Immediately the phone call rings at the Pentagon, even though the Pentagon's job had been to look out, not to look at internal threats, but to look outside.

So our radars were pointed out; our eyes were looking out. And the people looking here were the state and local law enforcement officials, the FBI, the various first responders, the FEMA and the other organizations of government, HHS and so forth.

But when an event occurs in the United States, however, while everyone knows that the Pentagon is not in the business of providing an armed force for the United States, but when an event occurs, we get the phone call. And why do we get the phone call? Well, because the Department of Defense is considered the "department of defense." They know that they've got troops, they've got people who respond, they're organized, and they can be of assistance. So when the phone call comes in -- Department of Defense is not in a first-responder role, it's in a supporting role to whoever needs that.

Imagine, that there is an event in city X, and it involves the need to deal with large numbers of people -- water, sanitation, quarantine, as Dick said, movement of things for whatever reason. The call would come here. And the first responders would say, "Who can give us a hand?"

And in this new organizational arrangement we will have a four- star military person, who will be the northern commander, who will be responsible for being ready to function in a supporting role and assist all of the other elements of the federal government, as well as the state and local governments, to see that those assets and those capabilities that are distinctive and unique to the Department of Defense are, in fact, promptly put into play to be of assistance to deal with that crisis in city X, if and when that occurs.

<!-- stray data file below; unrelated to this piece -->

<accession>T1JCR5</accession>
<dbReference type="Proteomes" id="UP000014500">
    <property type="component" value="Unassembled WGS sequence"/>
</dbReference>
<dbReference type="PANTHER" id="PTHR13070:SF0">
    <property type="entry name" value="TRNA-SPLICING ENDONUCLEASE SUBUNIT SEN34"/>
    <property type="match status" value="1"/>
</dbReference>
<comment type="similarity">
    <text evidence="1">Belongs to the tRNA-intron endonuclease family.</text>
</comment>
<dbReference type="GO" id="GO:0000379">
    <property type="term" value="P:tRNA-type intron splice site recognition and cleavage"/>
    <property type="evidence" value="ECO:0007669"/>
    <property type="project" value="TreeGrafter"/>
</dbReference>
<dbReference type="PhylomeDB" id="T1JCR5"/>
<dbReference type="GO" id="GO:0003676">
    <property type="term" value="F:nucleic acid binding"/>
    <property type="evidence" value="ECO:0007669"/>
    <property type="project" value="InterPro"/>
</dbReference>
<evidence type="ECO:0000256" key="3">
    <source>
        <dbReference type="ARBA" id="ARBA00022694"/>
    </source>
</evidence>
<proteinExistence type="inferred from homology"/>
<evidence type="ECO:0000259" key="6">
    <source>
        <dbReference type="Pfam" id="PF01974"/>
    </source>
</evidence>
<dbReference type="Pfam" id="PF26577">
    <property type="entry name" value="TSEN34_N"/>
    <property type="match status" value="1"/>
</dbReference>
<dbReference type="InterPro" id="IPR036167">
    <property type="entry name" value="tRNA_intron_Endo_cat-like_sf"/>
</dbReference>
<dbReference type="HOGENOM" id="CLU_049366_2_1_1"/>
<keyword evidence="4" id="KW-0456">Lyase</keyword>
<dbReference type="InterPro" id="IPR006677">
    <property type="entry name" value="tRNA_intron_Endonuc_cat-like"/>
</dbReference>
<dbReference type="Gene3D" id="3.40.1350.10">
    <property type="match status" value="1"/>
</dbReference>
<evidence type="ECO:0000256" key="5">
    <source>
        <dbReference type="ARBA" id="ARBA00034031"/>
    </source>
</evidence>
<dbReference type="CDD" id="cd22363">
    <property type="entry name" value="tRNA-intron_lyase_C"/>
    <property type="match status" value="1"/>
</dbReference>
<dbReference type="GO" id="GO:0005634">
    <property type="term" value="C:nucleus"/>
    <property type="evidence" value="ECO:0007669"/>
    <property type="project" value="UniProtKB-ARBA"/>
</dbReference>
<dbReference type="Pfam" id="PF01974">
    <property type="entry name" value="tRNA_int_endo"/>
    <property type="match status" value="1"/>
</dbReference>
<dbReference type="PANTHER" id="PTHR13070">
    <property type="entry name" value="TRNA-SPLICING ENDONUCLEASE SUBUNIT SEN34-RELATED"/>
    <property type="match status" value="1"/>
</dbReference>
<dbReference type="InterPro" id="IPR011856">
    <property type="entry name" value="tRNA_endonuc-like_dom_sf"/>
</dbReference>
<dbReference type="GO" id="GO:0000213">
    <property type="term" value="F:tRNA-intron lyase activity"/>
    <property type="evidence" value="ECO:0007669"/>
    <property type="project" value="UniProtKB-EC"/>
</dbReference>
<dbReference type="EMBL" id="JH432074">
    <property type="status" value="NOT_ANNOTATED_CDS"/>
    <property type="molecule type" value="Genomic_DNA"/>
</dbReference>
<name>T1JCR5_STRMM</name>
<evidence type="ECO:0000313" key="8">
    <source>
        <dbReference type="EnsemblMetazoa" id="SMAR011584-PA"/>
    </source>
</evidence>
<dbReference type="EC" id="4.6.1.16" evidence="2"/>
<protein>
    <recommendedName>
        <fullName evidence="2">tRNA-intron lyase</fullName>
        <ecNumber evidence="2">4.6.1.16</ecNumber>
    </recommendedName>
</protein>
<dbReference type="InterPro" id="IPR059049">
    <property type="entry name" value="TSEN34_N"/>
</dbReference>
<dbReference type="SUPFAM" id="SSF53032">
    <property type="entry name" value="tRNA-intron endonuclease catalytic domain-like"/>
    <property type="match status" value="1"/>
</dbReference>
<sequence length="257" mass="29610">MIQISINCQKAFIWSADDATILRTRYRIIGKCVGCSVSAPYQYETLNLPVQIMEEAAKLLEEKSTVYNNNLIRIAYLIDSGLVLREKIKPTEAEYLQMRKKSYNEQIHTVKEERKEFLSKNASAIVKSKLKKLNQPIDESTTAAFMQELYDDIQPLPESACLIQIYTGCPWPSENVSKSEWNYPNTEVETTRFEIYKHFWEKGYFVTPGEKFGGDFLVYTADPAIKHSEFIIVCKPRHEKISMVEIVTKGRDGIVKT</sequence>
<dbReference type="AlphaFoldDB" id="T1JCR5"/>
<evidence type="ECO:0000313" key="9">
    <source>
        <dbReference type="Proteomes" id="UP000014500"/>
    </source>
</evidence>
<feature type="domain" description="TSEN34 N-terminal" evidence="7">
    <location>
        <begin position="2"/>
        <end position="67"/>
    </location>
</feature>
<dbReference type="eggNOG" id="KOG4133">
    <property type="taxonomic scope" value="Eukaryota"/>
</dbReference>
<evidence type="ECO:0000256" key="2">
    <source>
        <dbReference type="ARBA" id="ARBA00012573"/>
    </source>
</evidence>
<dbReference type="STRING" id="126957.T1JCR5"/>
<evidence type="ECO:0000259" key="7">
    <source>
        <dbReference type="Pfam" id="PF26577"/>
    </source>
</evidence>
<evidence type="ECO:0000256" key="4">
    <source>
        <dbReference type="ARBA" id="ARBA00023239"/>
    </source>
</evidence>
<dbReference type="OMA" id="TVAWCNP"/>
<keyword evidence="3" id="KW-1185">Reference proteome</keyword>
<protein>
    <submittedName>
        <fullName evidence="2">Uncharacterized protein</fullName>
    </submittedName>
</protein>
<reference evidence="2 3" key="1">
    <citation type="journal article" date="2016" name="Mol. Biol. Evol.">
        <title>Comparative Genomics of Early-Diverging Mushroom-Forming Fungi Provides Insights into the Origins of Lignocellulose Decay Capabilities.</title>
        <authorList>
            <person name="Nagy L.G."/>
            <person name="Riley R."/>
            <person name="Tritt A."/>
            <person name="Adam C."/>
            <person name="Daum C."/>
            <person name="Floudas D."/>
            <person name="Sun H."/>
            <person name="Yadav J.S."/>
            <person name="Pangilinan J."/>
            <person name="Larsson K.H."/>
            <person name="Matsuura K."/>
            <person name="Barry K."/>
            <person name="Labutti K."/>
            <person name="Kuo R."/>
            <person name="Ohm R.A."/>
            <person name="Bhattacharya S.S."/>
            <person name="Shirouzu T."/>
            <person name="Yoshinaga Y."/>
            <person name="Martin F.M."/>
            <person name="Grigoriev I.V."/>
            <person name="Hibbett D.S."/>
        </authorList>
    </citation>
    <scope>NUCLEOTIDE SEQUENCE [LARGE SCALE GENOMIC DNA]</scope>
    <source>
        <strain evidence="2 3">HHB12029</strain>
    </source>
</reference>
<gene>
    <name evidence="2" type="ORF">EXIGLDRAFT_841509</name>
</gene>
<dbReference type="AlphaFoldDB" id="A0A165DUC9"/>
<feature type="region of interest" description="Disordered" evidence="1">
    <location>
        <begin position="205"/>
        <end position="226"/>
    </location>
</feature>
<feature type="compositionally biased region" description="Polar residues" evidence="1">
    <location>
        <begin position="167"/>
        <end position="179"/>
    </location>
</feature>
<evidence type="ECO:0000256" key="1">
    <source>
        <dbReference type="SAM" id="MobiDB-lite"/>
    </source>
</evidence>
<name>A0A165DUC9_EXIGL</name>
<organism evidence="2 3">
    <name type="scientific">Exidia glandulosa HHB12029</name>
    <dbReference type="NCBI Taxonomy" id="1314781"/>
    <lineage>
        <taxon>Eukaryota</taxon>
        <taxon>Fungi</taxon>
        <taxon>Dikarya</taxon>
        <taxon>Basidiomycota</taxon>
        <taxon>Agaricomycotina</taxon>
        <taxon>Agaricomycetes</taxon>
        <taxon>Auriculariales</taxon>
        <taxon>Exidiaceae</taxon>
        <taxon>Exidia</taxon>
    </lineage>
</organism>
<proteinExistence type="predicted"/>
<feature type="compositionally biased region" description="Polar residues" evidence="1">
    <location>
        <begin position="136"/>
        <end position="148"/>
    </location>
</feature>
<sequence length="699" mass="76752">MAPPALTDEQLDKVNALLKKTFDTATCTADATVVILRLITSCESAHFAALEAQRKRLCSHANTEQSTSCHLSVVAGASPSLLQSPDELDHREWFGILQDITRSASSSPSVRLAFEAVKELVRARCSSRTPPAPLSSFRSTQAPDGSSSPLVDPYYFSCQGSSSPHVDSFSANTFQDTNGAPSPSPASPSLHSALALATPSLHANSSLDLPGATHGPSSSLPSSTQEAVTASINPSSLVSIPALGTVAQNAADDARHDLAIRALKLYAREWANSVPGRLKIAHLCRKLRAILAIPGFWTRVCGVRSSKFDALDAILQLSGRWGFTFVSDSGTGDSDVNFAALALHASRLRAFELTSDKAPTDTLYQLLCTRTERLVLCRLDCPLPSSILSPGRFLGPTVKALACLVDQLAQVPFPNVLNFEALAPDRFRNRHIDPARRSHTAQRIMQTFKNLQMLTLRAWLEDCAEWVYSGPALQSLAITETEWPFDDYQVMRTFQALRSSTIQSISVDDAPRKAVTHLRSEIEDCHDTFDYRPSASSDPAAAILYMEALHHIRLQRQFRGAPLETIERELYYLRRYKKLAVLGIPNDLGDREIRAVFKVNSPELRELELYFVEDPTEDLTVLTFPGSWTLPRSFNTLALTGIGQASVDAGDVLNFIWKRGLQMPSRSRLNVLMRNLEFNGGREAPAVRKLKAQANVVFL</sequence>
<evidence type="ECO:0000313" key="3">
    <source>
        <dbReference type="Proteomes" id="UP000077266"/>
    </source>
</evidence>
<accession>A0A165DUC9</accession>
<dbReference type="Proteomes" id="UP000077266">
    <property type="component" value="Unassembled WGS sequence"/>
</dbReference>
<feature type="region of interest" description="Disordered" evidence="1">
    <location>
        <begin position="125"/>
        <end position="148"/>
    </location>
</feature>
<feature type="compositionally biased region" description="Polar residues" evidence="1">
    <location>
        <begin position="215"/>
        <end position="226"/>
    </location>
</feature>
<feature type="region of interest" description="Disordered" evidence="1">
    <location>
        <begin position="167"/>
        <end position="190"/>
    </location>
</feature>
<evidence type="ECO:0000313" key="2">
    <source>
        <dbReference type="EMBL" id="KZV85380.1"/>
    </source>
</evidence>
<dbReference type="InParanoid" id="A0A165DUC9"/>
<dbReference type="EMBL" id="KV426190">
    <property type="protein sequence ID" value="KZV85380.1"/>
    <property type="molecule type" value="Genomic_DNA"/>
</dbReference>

MYERS: It's just like this: Today we have at least three entities responsible for the sort of the things the secretary was talking about. We are going to have one entity. That's why we say, unity of focus, unity of command, very important in this case.

QUESTION: You said that you see speculation cross your desk every single day on where Osama bin Laden is. It seems a little implausible that there aren't some of these reports that you would not have given more weight to than others of them.

So if you can't be specific on time, date and place, can you at least tell us, do you feel that the United States, over the last seven months, has ever come close to understanding where he is, even if you cannot tell us time, date and place? Has it all just been rampant speculation, or is there anything that you have taken more seriously than others, in terms of weight and credibility?

RUMSFELD: Yes, I am sure that the answer to the question is yes. There have been things that I've given more credibility to than others. Does that mean that that was well-placed on my part? No. It may very well not have been. It may have been that I was young and foolish...



RUMSFELD: Hardly, huh?


I'm serious.

In the early stages of something, you tend to look at it and follow it, and you may respond more with greater interest early on. After you've been through it for month after month after month and you've seen all of these things and they haven't been actionable, they haven't been provable, they haven't resulted in our ability to track something down and actually do something about it, which is the case -- and let's be honest. I mean, that's the fact. The fact is we've been looking and we haven't found him.

Now, as I've said, if you're chasing a chicken around the barnyard and you haven't got him, were you close sometime? I don't know, maybe you were, maybe you weren't. But we don't know. And I'll keep saying that.